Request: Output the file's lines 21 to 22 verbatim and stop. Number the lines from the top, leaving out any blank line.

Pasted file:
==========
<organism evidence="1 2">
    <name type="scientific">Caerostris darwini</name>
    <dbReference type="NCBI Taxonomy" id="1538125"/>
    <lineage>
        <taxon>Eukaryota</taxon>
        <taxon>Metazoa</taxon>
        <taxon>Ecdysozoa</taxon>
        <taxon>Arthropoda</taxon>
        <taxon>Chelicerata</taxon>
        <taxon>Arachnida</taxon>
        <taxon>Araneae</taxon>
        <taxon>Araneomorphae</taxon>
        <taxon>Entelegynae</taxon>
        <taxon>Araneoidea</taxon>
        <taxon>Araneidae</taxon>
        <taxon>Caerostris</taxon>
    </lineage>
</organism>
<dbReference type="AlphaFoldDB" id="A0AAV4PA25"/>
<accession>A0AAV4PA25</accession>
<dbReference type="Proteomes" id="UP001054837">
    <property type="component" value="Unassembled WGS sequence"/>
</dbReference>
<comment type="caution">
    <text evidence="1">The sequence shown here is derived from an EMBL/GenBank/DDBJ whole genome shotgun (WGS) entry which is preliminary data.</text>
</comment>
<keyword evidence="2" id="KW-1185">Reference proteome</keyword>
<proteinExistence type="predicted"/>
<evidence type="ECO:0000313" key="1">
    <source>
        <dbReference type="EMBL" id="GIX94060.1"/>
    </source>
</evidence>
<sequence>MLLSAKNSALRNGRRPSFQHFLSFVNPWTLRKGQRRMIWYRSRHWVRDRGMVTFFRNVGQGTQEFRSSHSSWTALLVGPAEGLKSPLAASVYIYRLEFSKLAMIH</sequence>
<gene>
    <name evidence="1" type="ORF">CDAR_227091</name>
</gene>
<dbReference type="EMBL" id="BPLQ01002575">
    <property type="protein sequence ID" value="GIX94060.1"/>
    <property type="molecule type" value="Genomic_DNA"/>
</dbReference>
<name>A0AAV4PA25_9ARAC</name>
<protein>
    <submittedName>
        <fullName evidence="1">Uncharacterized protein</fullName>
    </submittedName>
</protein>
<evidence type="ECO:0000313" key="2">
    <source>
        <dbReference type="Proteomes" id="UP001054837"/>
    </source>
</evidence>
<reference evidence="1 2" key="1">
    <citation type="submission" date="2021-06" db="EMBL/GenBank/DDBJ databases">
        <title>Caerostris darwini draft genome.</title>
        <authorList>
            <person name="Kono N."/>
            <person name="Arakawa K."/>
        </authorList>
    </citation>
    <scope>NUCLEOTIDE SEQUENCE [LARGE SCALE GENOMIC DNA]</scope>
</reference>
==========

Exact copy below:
<dbReference type="Proteomes" id="UP001054837">
    <property type="component" value="Unassembled WGS sequence"/>